Illinois Will Start Teaching LGBT History in Public Schools: 'An Inclusive Education System Can Create Change'

Illinois public schools will begin teaching LGBT history next year, after Governor J.B. Pritzer signed the Inclusive Curriculum Law on August 9.

Going into effect July 1, 2020, the measure was sponsored by State Rep. Anna Moeller (D—Elgin) and State Sen. Heather Steans (D-Lake Forest) and was supported by more than statewide and local 40 health, education and civil rights organizations.

The law will add to current curricula discussion of LGBT figures and events, like the Society for Human Rights—one of America's first gay rights groups, established in Chicago in 1924—and astronaut Sally Ride, the first woman in space and the first known lesbian astronaut, CNN reports.

lgbt history in Illinois public schools
Illinois has become the fifth state to pass a law mandating LGBT history be included in public school curricula. Getty Images

"We are excited to pass and enact the Inclusive Curriculum Law in 2019 [in] the 50th anniversary year of the Stonewall Riots and the birth of the modern LGBTQ equality movement," said Brian C. Johnson, CEO of Equality Illinois, in a statement. "As a former first grade teacher, I know how an inclusive education system can create change within a community."

The curriculum will also include coverage of women and minorities' contribution to American history, including the forceful removal and illegal deportation of Mexican-American U.S. citizens during the Great Depression.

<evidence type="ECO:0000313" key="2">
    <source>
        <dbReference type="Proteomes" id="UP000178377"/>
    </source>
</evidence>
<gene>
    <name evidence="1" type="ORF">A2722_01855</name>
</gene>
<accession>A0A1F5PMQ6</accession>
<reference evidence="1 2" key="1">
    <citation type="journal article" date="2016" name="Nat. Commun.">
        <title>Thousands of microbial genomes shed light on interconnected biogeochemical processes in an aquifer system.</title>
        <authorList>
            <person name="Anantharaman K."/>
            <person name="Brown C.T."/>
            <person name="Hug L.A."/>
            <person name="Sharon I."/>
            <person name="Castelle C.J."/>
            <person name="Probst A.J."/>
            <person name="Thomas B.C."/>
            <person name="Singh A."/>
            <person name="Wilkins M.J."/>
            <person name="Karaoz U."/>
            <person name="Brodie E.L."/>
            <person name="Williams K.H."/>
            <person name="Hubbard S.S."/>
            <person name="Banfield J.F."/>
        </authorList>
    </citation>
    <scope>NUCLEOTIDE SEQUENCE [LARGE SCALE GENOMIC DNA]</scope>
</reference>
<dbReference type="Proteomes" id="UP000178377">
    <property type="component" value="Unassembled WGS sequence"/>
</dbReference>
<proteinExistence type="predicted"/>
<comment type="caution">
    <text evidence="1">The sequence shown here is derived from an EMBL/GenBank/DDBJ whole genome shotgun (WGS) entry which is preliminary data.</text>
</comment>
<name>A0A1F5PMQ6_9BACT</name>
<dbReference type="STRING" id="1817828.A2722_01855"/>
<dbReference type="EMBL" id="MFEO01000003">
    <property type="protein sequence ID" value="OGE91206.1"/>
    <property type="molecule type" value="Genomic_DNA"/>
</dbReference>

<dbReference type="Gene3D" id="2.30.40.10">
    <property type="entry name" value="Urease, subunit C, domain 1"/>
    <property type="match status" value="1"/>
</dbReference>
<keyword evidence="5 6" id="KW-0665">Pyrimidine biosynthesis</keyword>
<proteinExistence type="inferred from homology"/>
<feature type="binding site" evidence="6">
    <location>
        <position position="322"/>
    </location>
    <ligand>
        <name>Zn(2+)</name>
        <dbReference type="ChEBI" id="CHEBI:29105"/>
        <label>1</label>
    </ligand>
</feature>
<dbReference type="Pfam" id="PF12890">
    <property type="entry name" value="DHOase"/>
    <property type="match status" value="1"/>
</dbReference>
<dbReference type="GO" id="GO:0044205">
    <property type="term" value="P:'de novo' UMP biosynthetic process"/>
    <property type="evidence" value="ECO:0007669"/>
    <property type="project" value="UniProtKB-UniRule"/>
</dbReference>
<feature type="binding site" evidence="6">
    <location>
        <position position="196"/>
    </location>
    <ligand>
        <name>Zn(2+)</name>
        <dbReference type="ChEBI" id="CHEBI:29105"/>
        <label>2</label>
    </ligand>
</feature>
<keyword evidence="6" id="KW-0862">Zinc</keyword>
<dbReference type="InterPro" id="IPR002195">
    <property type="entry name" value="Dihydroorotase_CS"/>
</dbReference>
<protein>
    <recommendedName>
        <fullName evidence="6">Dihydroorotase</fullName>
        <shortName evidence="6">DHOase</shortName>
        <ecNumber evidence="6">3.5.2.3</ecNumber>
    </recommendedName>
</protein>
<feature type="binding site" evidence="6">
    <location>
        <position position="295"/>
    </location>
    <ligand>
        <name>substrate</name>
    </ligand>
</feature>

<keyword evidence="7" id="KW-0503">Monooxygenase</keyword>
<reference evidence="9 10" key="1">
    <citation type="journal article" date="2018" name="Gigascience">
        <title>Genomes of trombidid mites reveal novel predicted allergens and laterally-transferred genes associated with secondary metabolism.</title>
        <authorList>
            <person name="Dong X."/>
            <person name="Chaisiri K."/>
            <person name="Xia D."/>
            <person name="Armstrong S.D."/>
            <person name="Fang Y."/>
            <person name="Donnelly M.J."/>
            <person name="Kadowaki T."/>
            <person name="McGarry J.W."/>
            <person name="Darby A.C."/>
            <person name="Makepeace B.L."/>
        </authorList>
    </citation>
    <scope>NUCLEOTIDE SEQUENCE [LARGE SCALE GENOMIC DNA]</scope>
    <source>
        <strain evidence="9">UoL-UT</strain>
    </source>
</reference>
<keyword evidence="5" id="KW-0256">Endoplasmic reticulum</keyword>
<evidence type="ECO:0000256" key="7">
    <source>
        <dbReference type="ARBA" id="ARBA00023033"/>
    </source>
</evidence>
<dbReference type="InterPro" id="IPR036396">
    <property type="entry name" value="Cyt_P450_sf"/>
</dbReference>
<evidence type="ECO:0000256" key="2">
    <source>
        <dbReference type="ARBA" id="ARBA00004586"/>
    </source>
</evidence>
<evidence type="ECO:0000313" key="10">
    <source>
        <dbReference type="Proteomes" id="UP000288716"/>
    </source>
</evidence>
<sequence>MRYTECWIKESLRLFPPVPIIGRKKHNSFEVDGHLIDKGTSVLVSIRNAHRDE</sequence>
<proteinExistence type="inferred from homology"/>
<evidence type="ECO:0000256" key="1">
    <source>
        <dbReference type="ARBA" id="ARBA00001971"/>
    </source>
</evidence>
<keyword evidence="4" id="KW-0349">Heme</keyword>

Illinois is the fifth state to have enacted such a measure, after California in 2011 and Colorado, Oregon and New Jersey earlier this year.

On twitter, reaction to the law's signing was mostly positive.

"Some yay news for today," tweeted actor Mark Ruffalo.

"For everyone who is concerned about #LGBTQ history being studied in #Illinois: they are not talking about teaching separate classes," wrote another user. "They are just adding #LGBTQ contributions to history in their classes. History is not just the history of straight white men"

Some yay news for today 🏳️‍🌈🎉

— Mark Ruffalo (@MarkRuffalo) August 12, 2019

In Illinois, 88 percent of LGBT students report hearing homophobic remarks—but only only 24 percent said they were taught anything positive about LGBT people in classrooms.

According to GLSEN's 2017 National School Climate Survey, more than 60 percent of LGBT students report feeling unsafe at school because of their sexual orientation.

The survey also found that nearly all (99 percent) of LGBT students had heard the work "gay" used as a slur, and 92 percent felt distressed at the use of such language. Almost 18 percent of LGBT students report they were prohibited from including LGBT topics in extracurricular activities at school.